With the Rolling Stones coming to town (Oakland on Sunday and San Jose on Wednesday), one hears hopeful rumblings among fans about seeing former guitarist Mick Taylor on stage again.
Taylor -- who played with the Stones from 1969 to 1974 -- has made a few appearances onstage with them in various tour spots. He's not the most famous Rolling Stone, but he represents what many fans (me included) think was the band's best period, to which his excellent guitar skills and musical taste contributed mightily.
Yet one doesn't hear Taylor's name much during conversations about the best rock guitarists of all time.
That's right -- he's underrated.
In the shadows
There are many reasons why various musicians are underrated, most of which involve them playing with people who are either more famous or perceived as even better musicians (or, if you're a drummer or bassist, it's called hanging around singers and guitarists). Some never had the chance to get as big as they should have, including a generation of blues players whose names we may only know because of bands like Led Zeppelin and the Stones covering their music.
Still others play a genre of music that isn't mainstream enough.
Taylor isn't the only talented musician to be dwarfed by more famous bandmates.
Take drummer Alex Van Halen, for example. There's a guy in his band who happens to have the same last name who pretty much revolutionized rock guitar playing 30 or so years ago. But while little brother Edward was making history downstage, Alex was taking his jazz and swing chops, adding a ton of muscle and developing a driving style that fuels the whole Van Halen franchise.
Another drummer that comes to mind is Frank Beard of ZZ Top. Most people think of him as the guy who doesn't have 4 feet of facial hair (odd, given his name). When MTV infiltrated ZZ Top's world back in the 1980s, the band started looking for accessible hits that didn't require Beard to do much. But back in the '70s, Beard's boogie/blues-infected rock playing could be mind-boggling. He would occasionally do things that required slowing down the music to figure it out, but he always stayed right in that comfortable rock pocket of beat.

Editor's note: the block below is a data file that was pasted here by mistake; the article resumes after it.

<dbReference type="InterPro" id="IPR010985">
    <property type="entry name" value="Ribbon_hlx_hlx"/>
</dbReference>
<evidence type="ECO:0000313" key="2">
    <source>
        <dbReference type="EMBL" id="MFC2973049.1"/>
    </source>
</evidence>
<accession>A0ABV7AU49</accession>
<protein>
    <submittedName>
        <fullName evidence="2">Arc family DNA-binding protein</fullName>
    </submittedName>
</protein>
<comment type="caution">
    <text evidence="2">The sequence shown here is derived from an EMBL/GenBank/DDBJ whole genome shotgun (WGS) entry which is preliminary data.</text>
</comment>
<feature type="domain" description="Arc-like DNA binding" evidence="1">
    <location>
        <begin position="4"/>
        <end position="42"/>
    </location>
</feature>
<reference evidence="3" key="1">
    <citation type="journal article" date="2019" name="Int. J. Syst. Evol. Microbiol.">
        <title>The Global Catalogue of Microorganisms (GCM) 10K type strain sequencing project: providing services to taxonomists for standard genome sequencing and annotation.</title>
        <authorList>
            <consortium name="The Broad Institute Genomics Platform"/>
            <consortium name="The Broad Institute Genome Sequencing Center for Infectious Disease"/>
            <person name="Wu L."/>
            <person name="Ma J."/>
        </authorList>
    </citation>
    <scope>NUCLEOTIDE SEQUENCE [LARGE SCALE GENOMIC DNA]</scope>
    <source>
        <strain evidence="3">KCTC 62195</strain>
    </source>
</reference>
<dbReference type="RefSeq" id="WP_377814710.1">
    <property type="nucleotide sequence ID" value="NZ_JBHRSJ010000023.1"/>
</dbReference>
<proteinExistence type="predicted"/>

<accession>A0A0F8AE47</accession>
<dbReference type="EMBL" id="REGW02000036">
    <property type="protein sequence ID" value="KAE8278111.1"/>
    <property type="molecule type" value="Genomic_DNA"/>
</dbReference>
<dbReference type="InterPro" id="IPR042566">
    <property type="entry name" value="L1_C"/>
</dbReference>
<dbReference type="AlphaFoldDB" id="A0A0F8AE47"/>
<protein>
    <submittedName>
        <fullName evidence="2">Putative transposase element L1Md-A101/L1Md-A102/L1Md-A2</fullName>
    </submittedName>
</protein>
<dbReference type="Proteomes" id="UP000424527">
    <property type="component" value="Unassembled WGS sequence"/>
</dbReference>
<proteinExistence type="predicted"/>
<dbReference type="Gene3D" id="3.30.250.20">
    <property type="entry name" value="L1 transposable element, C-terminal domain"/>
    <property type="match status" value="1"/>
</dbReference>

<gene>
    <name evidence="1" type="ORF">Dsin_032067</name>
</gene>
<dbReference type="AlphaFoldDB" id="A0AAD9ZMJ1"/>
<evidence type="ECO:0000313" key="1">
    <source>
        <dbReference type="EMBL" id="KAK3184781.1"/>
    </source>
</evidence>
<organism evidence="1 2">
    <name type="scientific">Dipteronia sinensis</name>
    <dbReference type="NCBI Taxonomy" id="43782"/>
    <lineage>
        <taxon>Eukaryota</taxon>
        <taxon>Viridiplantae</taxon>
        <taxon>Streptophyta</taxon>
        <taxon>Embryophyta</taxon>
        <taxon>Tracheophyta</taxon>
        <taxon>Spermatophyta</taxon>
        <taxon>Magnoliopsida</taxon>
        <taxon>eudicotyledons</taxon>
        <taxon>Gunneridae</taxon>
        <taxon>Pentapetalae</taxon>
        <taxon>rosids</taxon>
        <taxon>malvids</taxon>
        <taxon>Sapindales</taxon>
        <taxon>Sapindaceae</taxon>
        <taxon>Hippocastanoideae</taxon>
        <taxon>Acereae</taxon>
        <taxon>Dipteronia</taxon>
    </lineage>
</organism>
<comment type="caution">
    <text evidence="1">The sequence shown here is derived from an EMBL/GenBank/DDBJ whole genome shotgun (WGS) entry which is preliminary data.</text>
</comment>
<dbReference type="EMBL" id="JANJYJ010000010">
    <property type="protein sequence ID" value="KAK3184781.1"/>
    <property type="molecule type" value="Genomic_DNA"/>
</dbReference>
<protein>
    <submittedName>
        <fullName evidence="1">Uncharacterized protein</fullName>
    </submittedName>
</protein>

Some people are underrated because they outshine themselves. Are Bob Dylan, John Lennon and Bruce Springsteen overrated? Of course not. But they all might be underrated guitarists. Same goes for Willie Nelson.
If Eddie Izzard were a musician, he'd be underrated. For now, he's just going to have to be content with being the most underrated comic on the planet.
Then there are entire bands that are underrated, which every rock snob on the planet would say includes the Replacements, which, come to think of it, means that maybe they are not so underrated after all.
A whole host
But there are plenty of other acts. A few that come to mind: De La Soul, ELO, the Supersuckers, UFO, Squeeze, Citizen Cope, Fiona Apple, Terence Trent D'Arby, The Georgia Satellites, Hanoi Rocks, and especially Oingo Boingo. Danny Elfman's old band was considered a weird, semi-New Wave act during the '80s that relied on gimmicky soundtrack songs. But anyone who thinks Elfman just sounds impressive when doing music for Tim Burton should go back and listen to the well-arranged and layered pop genius of Oingo Boingo. It was a band full of great players in a genre that wasn't supposed to have great players.
Even with all that discovered music out there, we can still go back, listen again, and rediscover musical greatness we didn't know was there.